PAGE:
July 21 Farewell for The Rev. Alison Cheek

St. Peter's Episcopal Church
11 White Street Rockland ME
Mary Alice Bird
Jul 21, 2013
10:00 AM
Photo by: St. Peter's The Rev. Alison Cheek, featured on Time Magazine's 1976 cover of Women of the year, at a recent function at St. Peter's Episcopal Church, Rockland

July 21 Farewell to The Rev. Alison Cheek.

St. Peter’s Episcopal Church, Rockland, invites the community to join them in a “farewell” celebration of the ministry of Alison Cheek on Sunday, July 21.  In 1976, she was featured on the cover of Time Magazine as one of the Women of the Year. Alison, one of the first eleven women ordained as Episcopal priests in 1974, has been living in the Midcoast and participating in the life of St. Peter’s since 1996.


Alison will be the featured preacher at the 10:00 a.m. worship service; a special coffee reception will follow the service.   St. Peter’s hopes many of Alison’s friends throughout the area will join in this “farewell celebration.”  St. Peter’s is located at 11 White Street, Rockland, between the Public Library and the Rec Center.


As one of the “Philadelphia Eleven”– female deacons who challenged the interpretations of church canons that prohibited women from ordination – Alison was a pioneer in opening the way for the Episcopal Church’s reinterpretation and change in the canons in 1976 to allow for the ordination of women. This was an historic moment in the Church. In 1974 at St. Stephen’s Church, Washington, she was the first ordained Episcopal woman to celebrate the Eucharist.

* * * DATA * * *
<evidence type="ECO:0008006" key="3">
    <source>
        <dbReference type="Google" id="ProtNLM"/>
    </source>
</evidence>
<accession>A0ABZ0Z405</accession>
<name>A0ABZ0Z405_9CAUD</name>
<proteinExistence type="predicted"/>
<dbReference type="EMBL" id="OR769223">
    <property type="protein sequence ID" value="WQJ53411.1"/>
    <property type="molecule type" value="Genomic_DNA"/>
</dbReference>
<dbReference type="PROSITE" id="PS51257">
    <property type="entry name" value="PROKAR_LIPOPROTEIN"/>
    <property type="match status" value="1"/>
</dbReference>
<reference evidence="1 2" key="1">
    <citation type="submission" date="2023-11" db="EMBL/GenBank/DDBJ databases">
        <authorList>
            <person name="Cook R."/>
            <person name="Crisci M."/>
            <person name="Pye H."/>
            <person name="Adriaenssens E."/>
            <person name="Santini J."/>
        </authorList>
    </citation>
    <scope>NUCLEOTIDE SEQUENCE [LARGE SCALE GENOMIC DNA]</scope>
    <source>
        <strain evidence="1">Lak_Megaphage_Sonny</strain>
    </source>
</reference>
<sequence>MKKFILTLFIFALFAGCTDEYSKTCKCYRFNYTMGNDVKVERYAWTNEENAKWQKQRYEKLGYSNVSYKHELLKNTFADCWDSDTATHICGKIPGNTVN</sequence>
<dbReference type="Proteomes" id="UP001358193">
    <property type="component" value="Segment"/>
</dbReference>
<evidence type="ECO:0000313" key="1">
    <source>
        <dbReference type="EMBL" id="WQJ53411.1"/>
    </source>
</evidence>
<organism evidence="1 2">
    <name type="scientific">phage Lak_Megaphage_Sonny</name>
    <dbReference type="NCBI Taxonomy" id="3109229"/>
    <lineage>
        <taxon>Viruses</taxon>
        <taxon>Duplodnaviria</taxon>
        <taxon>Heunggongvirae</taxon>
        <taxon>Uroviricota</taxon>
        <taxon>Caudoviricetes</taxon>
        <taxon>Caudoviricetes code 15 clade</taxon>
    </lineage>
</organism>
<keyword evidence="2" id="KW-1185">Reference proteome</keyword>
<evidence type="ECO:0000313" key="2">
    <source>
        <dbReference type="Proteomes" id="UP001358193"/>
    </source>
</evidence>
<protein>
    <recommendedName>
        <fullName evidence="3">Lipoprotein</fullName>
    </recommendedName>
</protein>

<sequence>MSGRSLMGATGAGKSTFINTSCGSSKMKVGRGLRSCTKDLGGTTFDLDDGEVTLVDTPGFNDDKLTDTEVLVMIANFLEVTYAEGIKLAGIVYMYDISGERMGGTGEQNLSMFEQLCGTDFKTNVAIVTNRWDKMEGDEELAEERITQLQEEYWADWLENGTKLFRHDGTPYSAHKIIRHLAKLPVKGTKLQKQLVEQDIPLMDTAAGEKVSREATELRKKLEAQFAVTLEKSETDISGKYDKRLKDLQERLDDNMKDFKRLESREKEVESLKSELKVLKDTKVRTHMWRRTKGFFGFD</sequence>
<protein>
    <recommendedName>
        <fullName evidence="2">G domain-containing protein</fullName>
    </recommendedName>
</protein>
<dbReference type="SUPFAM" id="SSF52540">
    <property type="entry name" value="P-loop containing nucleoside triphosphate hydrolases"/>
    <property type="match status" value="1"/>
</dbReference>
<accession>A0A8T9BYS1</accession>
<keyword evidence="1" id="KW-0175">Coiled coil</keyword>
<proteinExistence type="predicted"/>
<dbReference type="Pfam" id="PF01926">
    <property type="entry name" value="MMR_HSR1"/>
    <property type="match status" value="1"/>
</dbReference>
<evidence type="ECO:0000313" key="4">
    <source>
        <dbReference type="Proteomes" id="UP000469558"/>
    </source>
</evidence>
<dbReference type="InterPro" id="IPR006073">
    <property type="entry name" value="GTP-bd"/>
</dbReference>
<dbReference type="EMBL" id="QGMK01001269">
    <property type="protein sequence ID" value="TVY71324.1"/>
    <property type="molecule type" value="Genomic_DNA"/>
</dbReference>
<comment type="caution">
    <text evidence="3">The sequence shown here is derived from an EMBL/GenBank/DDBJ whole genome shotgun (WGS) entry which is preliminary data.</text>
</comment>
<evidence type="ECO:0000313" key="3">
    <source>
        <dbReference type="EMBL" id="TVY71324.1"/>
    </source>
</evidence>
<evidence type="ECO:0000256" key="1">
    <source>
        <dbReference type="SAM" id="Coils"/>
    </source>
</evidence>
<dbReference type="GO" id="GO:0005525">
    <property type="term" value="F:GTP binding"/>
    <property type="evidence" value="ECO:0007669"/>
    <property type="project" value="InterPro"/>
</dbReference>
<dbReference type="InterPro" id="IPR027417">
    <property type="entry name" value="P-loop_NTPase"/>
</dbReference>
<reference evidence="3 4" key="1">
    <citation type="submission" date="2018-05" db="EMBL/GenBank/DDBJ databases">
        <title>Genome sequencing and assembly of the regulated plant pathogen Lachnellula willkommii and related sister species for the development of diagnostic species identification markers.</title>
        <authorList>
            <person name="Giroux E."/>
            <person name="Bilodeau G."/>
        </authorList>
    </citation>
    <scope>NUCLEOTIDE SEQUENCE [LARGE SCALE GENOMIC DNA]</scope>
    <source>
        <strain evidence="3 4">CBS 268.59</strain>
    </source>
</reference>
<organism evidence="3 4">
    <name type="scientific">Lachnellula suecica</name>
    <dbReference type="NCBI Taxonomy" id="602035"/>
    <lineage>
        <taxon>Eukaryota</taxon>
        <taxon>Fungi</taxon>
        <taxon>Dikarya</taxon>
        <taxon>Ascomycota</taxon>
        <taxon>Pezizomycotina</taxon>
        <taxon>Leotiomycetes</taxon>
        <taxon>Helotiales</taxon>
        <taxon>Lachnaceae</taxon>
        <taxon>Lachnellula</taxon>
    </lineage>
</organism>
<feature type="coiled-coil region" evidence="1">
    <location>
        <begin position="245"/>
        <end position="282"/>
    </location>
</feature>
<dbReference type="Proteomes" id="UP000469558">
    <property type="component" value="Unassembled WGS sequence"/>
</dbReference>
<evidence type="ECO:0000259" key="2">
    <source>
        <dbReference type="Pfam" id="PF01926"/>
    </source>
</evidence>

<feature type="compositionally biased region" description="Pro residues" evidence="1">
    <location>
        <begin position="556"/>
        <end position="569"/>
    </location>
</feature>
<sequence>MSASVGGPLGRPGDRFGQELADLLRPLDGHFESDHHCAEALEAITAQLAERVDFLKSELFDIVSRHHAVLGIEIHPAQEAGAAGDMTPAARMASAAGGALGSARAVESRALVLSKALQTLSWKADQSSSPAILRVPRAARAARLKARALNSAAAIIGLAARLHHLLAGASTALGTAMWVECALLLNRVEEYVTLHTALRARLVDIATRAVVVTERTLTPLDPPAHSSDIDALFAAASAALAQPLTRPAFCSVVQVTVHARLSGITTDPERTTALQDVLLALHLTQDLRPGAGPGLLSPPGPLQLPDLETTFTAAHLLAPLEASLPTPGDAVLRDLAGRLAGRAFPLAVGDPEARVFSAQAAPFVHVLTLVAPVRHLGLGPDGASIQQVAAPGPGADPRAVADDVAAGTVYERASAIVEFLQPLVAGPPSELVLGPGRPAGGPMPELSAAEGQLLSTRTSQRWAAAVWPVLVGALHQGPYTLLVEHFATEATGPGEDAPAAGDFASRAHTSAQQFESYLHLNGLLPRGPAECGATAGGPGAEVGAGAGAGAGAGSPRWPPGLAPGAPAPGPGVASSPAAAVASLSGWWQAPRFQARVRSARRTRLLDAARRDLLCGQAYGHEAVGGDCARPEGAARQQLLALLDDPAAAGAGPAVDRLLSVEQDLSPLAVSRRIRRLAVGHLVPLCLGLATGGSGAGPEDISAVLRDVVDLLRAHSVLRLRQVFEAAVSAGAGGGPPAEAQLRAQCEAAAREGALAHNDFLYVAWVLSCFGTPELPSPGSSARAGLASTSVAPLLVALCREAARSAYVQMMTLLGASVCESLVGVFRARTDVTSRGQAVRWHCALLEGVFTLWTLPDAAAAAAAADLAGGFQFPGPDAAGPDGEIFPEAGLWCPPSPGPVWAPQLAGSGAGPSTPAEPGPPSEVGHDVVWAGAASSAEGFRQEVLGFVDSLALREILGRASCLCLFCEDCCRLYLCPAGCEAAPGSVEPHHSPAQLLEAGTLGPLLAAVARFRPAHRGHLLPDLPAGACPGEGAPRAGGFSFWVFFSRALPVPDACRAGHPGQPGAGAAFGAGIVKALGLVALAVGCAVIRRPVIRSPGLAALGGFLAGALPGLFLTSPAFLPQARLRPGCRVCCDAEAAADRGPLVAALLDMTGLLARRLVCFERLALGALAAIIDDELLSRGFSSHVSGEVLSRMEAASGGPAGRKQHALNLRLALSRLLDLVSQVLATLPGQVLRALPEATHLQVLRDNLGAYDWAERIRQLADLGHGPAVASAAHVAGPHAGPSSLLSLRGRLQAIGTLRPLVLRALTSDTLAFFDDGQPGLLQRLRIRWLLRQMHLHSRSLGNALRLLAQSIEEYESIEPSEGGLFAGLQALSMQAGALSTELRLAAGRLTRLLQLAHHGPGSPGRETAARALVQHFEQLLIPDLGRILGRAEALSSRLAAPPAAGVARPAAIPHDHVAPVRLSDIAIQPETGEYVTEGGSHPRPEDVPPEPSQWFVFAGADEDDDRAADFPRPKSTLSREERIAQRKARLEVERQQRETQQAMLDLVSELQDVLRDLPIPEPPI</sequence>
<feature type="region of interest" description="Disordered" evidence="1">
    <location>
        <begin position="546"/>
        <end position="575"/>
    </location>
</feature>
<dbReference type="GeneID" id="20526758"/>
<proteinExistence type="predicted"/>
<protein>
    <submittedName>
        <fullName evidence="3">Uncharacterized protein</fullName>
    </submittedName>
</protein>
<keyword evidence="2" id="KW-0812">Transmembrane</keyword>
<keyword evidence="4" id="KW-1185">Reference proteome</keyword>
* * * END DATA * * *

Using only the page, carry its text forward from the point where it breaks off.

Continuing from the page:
Alison was born in Australia, but she and her family migrated to the United States in 1957 when her husband Bruce accepted a position with the World Bank.  In 1963, she was one of the first two women admitted to Virginia Seminary, where she earned a Master of Divinity degree.  Following graduation she became a lay minister in charge of pastoral ministries at Christ Church, Alexandria, and the “first Episcopal woman deacon in the South.” Her work led her to study at the Washington Institute of Pastoral Psychotherapy and begin her own counseling practice.  After the unexpected death of her husband, she became interested in working with women seeking to find their spiritual identity and moved to Philadelphia to administer a Venture in Mission project for the Episcopal Church.


In 1982, she was awarded a Proctor Fellowship at Episcopal Divinity School in Cambridge, Massachusetts, where she earned a Doctorate and then served on the faculty and was Director of Feminist Liberation Theology studies.   Alison moved to Maine in 1996 to become part of the staff of the Greenfire Reatreat Center, then active in Tenants’ Harbor.  She also became affiliated with St. Peter’s Episcopal Church in Rockland,and in recent years has served as spiritual counselor, pastoral minister, and supply priest for St. Peter’s.  This much beloved and respect woman and priest will be greatly missed by her many friends and companions in the Midcoast.